Abstract: Studies on migration in the Middle East and North Africa (MENA) region have so far focused on migration to urban areas (local cities and European countries). Little research has explored internal migration into rural areas. Yet in Morocco rural-rural migration is an important strategy for many who are escaping climate variability and unemployment in their hometowns to take advantage of labor opportunities in thriving agricultural enterprises. Gender remains largely missing from migration research in Morocco especially for migrant women. Gender differences are important to account for as men and women have diverse motives, strategies and experiences with migration, and thus require different interventions. In light of gender differences and climate-induced migration and investments in irrigation, this research follows up on the ground to understand the experiences of men and women laborer as the migration continues in three rural areas in the Saiss region (Morocco). These are chosen based on differences in socio-economic, gender norms, and biophysical dynamics to capture as diverse experiences as possible with labor work and migration as possible. These areas also represent both sending and receiving communities. Data was collected through a survey administered to 400 laborers (179 women and 221 men) employed in the intensified agricultural sector of Saiss in Morocco. Using gender analysis, logistic regression models framework and political ecology approach, our findings emphasize that men should be sensitized in their attainment of tertiary education on gender equality and the importance soliciting women’s participation in decision-making, particularly with regards to assets (house). For the economic advancement of women, there should be a sustained focus on their ownership and control over unalienable assets (such as housing). The same recommendation applies to the youth. Finally, we found that migrants were less likely to control houses that they owned probably due to a general lack of title deeds. We recommend formalizing their ownership of housing in the settlement areas.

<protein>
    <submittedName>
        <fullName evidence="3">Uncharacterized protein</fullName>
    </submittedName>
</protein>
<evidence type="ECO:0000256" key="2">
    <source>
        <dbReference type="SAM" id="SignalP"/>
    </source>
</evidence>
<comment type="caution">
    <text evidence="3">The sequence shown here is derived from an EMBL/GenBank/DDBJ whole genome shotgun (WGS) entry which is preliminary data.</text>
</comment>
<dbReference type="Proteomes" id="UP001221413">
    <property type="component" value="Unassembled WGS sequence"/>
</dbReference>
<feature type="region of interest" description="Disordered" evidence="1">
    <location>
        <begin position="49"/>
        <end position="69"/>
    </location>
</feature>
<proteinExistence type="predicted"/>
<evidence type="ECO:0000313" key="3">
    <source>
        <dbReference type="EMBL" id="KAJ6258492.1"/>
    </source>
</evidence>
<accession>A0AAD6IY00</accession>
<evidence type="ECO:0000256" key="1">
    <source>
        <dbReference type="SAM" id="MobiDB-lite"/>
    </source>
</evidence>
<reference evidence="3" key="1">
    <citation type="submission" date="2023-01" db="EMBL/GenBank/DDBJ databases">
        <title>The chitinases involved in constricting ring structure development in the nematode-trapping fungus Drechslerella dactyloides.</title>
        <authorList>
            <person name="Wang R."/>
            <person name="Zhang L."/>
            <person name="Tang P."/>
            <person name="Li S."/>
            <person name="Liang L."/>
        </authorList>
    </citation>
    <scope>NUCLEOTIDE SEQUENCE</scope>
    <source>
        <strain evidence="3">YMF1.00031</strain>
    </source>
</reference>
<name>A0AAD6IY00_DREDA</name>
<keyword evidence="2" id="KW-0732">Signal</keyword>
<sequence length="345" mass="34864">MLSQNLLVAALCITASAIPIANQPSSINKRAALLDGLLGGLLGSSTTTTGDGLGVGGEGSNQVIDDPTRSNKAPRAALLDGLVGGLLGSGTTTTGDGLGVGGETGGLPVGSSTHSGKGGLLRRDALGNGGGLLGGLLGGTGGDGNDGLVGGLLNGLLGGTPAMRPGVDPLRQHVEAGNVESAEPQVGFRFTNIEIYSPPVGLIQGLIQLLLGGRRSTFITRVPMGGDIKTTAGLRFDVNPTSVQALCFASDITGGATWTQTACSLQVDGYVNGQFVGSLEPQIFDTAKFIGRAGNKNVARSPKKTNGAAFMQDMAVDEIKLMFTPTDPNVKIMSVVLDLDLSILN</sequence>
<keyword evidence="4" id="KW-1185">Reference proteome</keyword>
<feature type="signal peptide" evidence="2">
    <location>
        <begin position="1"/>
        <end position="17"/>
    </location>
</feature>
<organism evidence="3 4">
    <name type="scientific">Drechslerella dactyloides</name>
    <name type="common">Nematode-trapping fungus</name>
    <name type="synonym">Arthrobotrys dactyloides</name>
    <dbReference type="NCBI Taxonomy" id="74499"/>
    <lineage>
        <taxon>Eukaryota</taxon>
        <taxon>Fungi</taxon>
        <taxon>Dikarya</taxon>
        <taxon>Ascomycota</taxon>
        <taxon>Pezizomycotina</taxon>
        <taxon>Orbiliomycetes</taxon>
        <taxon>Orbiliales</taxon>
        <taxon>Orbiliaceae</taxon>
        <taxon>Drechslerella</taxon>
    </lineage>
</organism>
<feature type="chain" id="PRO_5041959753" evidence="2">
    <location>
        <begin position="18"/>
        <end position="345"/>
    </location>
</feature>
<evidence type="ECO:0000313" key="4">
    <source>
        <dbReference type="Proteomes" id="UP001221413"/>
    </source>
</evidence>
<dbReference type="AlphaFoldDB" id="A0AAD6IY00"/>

Date: 2017–01–06